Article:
Sunday, March 08, 2009

Too Kool for School

As Seinfeld would have put it, last century, "What's with 'cool?'"

And by 'cool' I don't mean that universal answer people under 35 give - no matter what you say, they inevitably answer, 'Cool'.

"It looks like rain."
"Pass the salt please."
"The curry is rather hot."

No, I mean the cool as in minimal. At least I think that's right. I had thought that minimal went out with pink pashmina scarves and Bill Clinton jokes. But apparently not. The new cool is the new minimal, sort of minimal in comfort rather than style. Or that's the impression I got after we left Subtle Tea.

I was with my brunch friend Alice. Alice is super cool but doesn't know it. I suspect the not knowing it is part of what it means to be cool. If something's cool, Alice will know. Now me, I might think it is just uncomfortable, impractical or ugly. But I wouldn't know. I am not 'cool'.

But back to the Subtle Tea. We were both tired and prickly, having endured a New York work week. Alice said hers was worse than mine as she works on Wall Street. We'd hoped to unwind but we had unwisely chosen for our 3:00pm brunch a British-Indian restaurant that was decidedly uncool. Even I could recognise its uncoolness.

Chez le Chef
We hadn't enjoyed our uncool curry, and so Alice thought we should try to recover what was left of the day and she suggested tea. Cool. We left Curry Hill and walked west down 30th. We passed a place called "Chez le Chef". It speaks for our New York work-week-exhaustion that we both stood gawking at the storefront, wondering what type of cuisine it served. Alice thought it might be German. Uncool ...

We walked a bit further until we reached Subtle Tea, and went in. I found it most odd. There was nowhere to move and on the central bar where everyone was seated, there were strange devices that looked like those dryers they have in nail salons. I looked around expecting smiling Korean ladies holding bottles of nail polish, but there were none. So it really was a tea room. The nail dryers must've been something else. Probably outlets for plugging in Apples. The place would obviously not tolerate a PC.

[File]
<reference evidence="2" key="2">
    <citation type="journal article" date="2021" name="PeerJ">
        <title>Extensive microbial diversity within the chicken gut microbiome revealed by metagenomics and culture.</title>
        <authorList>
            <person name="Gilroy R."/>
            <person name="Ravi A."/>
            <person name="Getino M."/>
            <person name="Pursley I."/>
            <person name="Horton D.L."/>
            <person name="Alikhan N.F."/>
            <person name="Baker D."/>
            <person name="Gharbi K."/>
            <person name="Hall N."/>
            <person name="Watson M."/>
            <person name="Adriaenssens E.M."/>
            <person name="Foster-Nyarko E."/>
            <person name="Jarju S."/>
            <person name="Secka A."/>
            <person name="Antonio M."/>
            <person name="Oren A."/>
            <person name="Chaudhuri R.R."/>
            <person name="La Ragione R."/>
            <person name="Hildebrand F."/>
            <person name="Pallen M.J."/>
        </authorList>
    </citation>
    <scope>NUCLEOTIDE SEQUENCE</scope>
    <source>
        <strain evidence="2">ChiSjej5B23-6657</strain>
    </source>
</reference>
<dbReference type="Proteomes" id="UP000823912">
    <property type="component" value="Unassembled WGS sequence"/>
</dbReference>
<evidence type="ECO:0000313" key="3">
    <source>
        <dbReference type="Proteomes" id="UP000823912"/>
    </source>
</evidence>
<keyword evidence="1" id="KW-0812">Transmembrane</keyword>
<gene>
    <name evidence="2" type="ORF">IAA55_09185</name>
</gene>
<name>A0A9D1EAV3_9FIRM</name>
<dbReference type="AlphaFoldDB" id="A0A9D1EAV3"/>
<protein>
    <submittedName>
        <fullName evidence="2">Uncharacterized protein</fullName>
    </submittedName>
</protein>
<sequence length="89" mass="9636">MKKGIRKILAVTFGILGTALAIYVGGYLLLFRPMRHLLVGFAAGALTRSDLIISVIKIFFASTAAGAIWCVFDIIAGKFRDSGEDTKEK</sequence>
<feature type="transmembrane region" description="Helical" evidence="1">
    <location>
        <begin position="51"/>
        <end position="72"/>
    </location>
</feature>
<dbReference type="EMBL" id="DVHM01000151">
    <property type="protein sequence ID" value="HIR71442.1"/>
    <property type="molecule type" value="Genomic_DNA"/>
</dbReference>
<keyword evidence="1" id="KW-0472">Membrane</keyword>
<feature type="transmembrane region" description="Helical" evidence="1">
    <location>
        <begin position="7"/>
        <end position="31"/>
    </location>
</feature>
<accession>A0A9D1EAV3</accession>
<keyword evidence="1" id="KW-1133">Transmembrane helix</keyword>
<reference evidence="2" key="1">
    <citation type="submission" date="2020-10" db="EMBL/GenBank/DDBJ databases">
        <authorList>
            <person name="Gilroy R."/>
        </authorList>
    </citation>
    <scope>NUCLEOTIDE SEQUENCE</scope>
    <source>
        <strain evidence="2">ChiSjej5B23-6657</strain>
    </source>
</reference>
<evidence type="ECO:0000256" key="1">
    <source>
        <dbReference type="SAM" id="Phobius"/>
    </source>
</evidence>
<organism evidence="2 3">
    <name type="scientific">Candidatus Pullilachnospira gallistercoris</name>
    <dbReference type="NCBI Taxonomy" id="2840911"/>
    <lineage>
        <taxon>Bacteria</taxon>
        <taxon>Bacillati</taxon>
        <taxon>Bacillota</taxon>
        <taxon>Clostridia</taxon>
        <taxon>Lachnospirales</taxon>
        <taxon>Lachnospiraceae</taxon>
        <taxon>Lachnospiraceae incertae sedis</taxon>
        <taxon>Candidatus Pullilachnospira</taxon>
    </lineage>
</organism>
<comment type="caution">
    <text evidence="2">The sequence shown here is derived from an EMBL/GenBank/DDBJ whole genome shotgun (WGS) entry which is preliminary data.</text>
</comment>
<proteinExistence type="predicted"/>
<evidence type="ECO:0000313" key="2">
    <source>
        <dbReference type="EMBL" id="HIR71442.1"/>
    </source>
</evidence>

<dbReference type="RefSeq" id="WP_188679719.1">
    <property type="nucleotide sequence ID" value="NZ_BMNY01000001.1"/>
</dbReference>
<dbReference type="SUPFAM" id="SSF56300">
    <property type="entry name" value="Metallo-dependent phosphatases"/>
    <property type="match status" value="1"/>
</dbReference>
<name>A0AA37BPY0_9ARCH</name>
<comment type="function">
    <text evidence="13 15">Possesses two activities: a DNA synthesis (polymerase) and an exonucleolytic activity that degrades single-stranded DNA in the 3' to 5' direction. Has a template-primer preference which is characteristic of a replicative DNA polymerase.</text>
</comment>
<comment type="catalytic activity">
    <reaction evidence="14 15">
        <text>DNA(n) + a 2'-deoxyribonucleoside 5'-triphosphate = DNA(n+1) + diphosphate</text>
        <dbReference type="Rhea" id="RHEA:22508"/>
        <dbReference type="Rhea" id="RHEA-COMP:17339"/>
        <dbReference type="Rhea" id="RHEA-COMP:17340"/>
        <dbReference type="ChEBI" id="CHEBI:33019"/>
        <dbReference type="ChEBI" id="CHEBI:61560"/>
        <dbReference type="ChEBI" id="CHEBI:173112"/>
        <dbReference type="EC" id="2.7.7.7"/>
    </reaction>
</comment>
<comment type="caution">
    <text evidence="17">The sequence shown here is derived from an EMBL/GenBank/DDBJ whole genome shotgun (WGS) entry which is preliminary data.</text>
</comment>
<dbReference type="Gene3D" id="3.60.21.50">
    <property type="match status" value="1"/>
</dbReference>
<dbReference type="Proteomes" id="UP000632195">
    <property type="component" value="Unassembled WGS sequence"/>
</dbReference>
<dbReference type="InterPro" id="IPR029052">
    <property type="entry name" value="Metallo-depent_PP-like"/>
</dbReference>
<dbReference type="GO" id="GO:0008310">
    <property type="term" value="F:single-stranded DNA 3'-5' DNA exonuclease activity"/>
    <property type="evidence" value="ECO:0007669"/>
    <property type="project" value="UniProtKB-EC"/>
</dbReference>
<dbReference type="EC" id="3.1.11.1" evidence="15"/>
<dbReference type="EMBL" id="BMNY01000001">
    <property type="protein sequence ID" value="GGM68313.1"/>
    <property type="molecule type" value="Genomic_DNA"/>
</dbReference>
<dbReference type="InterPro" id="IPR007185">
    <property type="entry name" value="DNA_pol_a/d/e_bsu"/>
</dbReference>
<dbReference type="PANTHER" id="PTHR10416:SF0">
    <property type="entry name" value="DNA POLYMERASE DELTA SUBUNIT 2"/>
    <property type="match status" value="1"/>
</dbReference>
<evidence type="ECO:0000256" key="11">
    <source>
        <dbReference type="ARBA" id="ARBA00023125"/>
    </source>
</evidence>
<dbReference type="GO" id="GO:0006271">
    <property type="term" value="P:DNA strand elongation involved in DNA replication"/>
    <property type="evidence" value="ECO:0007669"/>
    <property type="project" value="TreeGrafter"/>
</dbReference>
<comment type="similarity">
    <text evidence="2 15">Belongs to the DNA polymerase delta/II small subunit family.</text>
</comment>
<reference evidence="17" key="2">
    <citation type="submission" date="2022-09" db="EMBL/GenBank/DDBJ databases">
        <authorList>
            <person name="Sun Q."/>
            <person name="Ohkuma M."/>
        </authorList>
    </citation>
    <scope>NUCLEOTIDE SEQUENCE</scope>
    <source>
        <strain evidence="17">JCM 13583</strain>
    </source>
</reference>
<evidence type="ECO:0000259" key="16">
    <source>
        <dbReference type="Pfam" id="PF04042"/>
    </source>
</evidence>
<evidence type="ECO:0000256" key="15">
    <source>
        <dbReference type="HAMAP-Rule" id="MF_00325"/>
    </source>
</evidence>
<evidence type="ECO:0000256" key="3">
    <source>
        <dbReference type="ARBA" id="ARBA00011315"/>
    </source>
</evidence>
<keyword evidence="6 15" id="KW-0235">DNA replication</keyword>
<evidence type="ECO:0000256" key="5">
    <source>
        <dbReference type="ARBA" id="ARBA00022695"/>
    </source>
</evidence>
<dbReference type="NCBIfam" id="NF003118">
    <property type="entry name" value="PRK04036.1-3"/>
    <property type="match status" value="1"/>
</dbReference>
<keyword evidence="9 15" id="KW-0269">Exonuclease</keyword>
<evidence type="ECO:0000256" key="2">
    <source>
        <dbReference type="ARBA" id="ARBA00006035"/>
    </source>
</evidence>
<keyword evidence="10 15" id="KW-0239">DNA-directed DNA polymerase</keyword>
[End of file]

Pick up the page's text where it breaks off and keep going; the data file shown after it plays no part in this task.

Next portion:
Alice had told me earlier, that the place was comfortable. "Look", she whispered (cool), "there's sofas".

Subtle Seating
I looked. There was about an inch of sofa to perch on, the rest of the 12 inch seat being taken up by fluffy cushions. No wonder no one was sitting on them. We sidled around past the non-Korean young people plugged into the dryer things. And perched. "Where do we put our cups of tea?" I prickled at Alice. She looked glum, and vaguely waved in the direction of a white plastic chair with a concave seat, six inches away. "I'm not balancing a cup of tea on that!" I snapped. "Let's go", she answered.

And we did. Once outside Alice explained the place to me. She sounded patient, sort of as if she felt sorry for me, or as if I were hard of hearing. "That place is too cool", she told me. "It's for young people, cool people. It's minimalist."

"I don't call dryer things crammed on narrow bars and nowhere to sit on empty sofas minimalist and anyway minimalist is so last century", I snapped back, failing abysmally in a pathetic attempt to be cool.

"Well it IS for young people", said Alice. "Well NEITHER of us is young. We are hardly co-eds", I retorted. Her face fell. "No we aren't". I felt mean.

Still the day ended well. We found a big airy Californian-looking place, aptly called Californian Pizza Kitchen. "Californian", I muttered. "I don't feel like soya beans and decaf". And to myself, "Lighten up, enough is enough!" And then, to Alice, "Yes OK, it looks OK."

We went in and sat down in real chairs. The staff were friendly and cheerfully served us "just coffee". We sat there for about an hour; the waitress topped up our coffees at regular intervals. Unwinding. Relaxing. When the check came it was $4.80. We left $10.

Now that's what I call really cool. A big airy place full of polite and friendly waiters. A cholesterol-filled menu with heaps of trans fats. Room to walk between tables. Lots of little lights and big carbon footprints.

So NOT Californian. And oh, so very cool.

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